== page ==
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Rethinking UN Sanctions on North Korea

The escalation in intra-Korean tensions of recent days is very disquieting. While North Korea frequently blusters and berates, the level of invective between the Kim Jong Il regime and that of President Lee of South Korea is worrisome, and the potential does exist for further escalation.

We should not lose our verve in the face of DPRK threats. North Korea committed mass murder on March 26, in killing 46 South Korean sailors, and must pay a price. But we also need a response that while firm and resolute does not run a high risk of provoking a spiral of further North Korean provocations, which could again turn violent. We also should seek an approach tailored to the specifics of this situation.

I am concerned that the “same ole same ole” approach of simply seeking another round of UN sanctions on North Korea is not optimal. To be sure, North Korea has no legitimate basis for complaining about any such punishment. But it smacks of conventional wisdom, and it also risks countereactions by the North.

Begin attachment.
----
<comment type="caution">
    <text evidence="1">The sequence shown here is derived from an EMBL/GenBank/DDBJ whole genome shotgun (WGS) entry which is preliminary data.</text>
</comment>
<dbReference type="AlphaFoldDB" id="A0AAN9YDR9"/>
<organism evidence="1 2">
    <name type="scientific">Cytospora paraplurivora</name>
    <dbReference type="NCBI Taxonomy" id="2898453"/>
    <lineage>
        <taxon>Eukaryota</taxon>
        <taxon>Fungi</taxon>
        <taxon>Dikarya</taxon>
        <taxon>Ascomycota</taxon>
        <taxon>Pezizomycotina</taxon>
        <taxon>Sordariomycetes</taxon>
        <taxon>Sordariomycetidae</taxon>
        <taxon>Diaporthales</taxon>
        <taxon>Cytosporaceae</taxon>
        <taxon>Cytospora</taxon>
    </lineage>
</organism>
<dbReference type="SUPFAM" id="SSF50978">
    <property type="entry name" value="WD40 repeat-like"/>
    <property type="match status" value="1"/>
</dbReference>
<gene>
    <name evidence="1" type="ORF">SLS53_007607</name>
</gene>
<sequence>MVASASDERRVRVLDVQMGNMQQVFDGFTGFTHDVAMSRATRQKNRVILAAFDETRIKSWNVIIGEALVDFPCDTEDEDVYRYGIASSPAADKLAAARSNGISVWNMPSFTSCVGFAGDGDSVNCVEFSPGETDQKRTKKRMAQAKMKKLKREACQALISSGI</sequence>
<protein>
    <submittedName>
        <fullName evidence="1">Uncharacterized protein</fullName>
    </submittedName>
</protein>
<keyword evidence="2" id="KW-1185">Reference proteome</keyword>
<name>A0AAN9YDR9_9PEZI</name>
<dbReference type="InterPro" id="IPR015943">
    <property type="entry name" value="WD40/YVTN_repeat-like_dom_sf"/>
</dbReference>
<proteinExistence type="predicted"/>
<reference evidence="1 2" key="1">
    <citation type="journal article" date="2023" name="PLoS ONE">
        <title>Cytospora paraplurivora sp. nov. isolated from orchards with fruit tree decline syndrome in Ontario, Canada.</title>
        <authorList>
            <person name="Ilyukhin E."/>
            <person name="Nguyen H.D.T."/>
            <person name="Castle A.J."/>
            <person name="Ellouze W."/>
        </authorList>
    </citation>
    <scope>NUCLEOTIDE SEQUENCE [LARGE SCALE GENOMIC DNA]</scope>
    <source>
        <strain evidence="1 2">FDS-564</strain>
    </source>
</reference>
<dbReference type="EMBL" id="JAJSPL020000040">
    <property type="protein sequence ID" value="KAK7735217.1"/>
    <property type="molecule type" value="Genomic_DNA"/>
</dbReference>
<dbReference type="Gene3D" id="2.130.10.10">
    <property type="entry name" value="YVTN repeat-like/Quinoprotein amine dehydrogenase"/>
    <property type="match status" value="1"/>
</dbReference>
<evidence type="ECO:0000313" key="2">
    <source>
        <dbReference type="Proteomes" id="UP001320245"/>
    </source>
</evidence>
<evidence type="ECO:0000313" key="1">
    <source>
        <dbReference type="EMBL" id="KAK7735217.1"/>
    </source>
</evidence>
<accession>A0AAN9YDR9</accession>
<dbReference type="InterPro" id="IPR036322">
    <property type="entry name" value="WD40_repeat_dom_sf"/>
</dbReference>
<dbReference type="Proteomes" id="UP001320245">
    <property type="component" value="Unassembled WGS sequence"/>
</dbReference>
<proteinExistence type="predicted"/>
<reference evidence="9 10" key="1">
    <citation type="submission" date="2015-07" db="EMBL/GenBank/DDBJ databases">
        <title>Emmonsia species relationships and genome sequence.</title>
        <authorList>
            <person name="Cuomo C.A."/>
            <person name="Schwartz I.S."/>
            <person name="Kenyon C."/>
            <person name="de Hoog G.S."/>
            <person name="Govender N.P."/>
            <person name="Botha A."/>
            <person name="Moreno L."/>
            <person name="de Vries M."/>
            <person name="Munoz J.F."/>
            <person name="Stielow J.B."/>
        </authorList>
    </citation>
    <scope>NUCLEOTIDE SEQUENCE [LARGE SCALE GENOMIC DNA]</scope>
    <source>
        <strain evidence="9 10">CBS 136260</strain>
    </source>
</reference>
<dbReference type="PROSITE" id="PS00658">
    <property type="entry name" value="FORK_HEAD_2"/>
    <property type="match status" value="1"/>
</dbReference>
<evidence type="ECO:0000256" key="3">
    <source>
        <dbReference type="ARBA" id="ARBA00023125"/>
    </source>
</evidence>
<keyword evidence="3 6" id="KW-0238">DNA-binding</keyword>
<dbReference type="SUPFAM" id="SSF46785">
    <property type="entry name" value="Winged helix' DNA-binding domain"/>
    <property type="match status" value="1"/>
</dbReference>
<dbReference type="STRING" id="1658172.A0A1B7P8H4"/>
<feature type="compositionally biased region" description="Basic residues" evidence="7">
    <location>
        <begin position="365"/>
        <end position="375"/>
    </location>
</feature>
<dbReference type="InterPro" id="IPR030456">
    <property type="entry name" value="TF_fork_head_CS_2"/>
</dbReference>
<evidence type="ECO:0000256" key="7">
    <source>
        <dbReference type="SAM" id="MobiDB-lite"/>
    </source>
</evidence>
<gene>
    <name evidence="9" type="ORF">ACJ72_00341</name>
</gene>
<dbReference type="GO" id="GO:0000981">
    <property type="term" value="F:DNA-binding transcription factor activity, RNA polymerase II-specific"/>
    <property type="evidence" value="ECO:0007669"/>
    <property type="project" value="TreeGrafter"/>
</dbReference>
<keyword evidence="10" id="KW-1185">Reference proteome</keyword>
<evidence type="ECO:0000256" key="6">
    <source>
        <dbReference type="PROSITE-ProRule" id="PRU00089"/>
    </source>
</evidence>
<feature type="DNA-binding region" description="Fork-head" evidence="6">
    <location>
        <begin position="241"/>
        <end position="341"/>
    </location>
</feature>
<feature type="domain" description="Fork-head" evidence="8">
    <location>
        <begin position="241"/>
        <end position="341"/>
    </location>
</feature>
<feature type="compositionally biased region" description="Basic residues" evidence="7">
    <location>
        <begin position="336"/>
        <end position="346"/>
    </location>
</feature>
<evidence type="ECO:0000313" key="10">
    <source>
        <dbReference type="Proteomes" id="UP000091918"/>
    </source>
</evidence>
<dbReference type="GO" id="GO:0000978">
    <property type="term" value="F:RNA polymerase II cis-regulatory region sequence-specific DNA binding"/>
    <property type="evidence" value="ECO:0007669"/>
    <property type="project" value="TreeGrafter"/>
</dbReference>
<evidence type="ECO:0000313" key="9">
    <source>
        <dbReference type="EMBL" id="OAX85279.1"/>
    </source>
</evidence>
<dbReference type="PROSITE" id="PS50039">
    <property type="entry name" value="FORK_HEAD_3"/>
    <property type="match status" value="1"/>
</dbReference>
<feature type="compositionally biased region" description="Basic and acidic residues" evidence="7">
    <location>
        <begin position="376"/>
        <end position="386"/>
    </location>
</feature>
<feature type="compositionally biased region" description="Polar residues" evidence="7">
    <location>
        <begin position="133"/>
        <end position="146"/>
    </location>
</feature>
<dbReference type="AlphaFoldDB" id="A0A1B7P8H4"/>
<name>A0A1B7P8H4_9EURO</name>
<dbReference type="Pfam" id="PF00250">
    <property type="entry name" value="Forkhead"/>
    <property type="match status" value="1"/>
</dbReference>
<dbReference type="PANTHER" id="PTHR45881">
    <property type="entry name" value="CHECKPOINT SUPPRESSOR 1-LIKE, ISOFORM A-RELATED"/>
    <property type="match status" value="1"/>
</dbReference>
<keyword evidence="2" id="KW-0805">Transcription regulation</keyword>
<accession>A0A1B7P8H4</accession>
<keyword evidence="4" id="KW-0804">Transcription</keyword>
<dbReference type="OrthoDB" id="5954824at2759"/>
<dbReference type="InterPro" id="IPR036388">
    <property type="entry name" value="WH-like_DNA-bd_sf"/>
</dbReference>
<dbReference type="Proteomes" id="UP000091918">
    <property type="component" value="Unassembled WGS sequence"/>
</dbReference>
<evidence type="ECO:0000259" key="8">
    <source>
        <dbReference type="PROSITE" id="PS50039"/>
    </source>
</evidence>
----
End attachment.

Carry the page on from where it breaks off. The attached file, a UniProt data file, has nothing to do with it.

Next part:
I would favor an approach that in effect sought to impose reparations payments on North Korea for the loss of life. While no amount of money can bring back the brave South Korean sailors, this approach would impose a real cost on North Korea. It would provide some compensation to the South Korean families who have lost loved ones. It would be firmly grounded in international law and precedent, such as the demands made on Libya by the international community to resolve the sanctions imposed on that state after the Lockerbie Pan Am plane bombing atrocity. That would make it harder for North Korea to complain that it had been treated unfairly. In addition, there would be an end date; once the reparation had been paid, the punishment could cease (though pre-existing sanctions that had been imposed for other reasons, notably nuclear tests, could endure thereafter).

Of course, North Korea will not accept anyone’s finding that it should pay reparations—presumably in the hundreds of millions of dollars range, perhaps a bit less. But South Korea, and the United States, through a reduction in trade and aid dealings with the DPRK for a several-month period, can achieve that outcome without North Korean permission. Ideally the UN Security Council would support such an approach, and call on other countries such as China not to compensate North Korea for the lost resources as Seoul and Washington exacted the penalty through direct action.

This approach would build on what South Korea is already suggesting in some ways. But it would give a specificity, a finite duration, and a strong legal basis for the action. I think it makes more sense than open-ended sanctions, which China ultimately may or may not support in any event.